|Ordinary Magic: The Musical Foundations of Transition in Family Life|
Elissa Ann Johnson-Green
Uploaded by: Pocket Masters
Pockets: 2012 (May) Teachers College Columbia University Ed.D. Dissertations, Gottesman Libraries Archive, Historical Dissertations
Tags: adaptation, family music, resilience, school readiness, transition
Description/Abstract: Ordinary Magic is a term used to reference the kinds of typical adaptive strategies that parents use to raise children to be resilient through change. Music was studied as an important tool of adaptation that both parents and children use various types of transitions. The research was done with five families with children transitioning into their kindergarten year. Data collection included parent telephone and in-person interviews, researcher observations of home and school, child interviews, and parent-kept journals of family music making. The families had been part of an earlier series of studies that examined music use at different times in the children's lives beginning in infancy.
Family dispositions toward music use were determined and then examined in light of how parents and children managed change. Musical adaptive strategies used by both parents and children were considered through daily routine transitions in settings including home, outside (e.g., religious community or neighborhood), and school. Data were also analyzed for how parents and children transitioned across these settings. Case by case analysis was performed for each of the families, resulting in five diverse profiles. Each family's discussion of music varied according to their dispositions toward musical parenting practices and music use. Children's observations of their own musical participation were also considered, which added to the overall picture of family transitional processes. Cross-analysis revealed that all five families used music consistently in daily practices. There were similarities in how parents and children used music to aid in the transition.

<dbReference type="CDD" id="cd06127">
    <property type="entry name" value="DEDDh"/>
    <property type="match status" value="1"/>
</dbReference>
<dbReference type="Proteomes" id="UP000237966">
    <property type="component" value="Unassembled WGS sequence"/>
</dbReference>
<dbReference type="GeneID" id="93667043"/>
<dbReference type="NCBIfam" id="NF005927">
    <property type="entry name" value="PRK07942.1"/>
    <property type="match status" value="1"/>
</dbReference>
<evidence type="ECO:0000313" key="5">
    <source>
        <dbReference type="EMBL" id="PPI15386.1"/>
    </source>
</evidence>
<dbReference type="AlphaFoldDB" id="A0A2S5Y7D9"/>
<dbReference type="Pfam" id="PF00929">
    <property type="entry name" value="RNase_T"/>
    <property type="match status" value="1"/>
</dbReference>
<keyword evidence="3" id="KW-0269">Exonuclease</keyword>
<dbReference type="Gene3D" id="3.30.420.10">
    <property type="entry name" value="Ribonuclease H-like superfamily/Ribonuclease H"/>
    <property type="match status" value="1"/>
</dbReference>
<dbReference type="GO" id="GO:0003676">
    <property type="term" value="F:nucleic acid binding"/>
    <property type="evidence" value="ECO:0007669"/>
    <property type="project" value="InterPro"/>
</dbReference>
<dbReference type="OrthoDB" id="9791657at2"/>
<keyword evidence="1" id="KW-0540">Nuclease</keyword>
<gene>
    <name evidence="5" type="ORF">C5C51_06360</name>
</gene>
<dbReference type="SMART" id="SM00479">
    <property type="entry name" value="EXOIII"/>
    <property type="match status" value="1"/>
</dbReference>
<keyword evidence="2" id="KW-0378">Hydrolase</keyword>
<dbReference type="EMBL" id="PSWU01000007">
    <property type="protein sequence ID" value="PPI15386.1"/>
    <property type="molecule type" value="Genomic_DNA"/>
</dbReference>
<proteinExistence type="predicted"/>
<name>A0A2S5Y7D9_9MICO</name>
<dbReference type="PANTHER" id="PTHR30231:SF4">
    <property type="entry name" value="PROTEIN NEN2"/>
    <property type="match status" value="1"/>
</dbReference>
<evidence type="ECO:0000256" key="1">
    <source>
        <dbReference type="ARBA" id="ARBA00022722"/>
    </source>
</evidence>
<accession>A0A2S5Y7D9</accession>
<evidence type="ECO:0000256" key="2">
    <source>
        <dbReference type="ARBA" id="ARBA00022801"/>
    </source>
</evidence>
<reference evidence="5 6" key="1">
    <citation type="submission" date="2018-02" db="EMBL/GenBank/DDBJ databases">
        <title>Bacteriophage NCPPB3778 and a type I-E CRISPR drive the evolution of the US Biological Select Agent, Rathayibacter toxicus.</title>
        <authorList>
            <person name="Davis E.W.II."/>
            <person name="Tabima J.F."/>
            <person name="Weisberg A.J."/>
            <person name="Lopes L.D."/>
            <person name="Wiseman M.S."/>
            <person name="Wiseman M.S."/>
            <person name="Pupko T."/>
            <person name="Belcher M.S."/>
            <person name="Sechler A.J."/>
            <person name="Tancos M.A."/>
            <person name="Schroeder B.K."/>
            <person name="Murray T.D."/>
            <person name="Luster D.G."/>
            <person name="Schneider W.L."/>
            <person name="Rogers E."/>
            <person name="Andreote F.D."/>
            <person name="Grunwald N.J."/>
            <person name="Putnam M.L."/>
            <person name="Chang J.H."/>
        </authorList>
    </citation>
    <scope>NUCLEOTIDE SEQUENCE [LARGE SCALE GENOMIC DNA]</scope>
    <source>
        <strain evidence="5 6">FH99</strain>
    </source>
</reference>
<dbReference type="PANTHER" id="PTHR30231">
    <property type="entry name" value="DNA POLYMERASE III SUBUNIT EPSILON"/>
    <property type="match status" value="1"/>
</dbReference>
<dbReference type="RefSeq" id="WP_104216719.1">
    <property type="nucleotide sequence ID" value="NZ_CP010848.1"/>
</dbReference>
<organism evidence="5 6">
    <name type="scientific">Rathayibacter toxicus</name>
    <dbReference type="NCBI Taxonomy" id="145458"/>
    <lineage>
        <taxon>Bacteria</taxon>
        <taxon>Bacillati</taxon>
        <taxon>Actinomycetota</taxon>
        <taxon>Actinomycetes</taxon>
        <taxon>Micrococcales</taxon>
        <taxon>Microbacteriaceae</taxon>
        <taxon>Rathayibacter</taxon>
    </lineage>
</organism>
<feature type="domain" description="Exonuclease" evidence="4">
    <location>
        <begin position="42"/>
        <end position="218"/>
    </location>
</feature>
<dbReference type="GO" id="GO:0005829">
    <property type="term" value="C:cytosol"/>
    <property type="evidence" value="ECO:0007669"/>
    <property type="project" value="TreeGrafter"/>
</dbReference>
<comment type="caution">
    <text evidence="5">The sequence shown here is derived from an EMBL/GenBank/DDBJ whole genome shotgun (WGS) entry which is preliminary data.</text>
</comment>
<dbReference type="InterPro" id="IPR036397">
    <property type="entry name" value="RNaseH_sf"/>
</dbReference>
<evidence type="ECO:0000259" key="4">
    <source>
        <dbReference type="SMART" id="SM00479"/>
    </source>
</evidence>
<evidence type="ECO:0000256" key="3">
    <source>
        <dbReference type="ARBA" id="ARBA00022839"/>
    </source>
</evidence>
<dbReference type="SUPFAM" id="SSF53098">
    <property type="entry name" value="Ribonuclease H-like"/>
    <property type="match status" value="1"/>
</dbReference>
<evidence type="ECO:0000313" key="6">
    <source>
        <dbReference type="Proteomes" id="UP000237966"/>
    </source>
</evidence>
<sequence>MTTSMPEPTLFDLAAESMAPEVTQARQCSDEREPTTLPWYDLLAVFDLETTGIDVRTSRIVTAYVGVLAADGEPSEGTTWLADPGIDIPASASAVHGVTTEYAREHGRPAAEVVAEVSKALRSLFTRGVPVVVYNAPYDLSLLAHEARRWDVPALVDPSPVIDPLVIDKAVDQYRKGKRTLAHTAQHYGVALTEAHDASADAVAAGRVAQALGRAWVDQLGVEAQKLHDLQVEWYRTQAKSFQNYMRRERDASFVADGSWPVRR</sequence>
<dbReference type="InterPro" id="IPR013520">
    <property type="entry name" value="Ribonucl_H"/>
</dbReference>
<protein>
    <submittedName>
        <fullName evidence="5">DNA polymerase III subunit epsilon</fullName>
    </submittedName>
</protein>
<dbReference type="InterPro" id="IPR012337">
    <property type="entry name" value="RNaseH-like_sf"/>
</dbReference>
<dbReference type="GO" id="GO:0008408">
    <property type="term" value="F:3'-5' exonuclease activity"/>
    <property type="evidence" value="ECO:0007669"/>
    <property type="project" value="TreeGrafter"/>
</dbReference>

Some main findings of this study indicated that the parents and children relied on music as a strategy to help them manage daily as well as major life changes. Family dispositions toward music use supported children's ability to develop a sense of individual personal and musical identity apart from parents and siblings. This finding was connected to the ways in which the parents helped their children to become ready for formal schooling. Using music as an adaptive strategy helped children to remain resilient through daily transitions and across transitional settings. Implications of these findings and further avenues for study are given.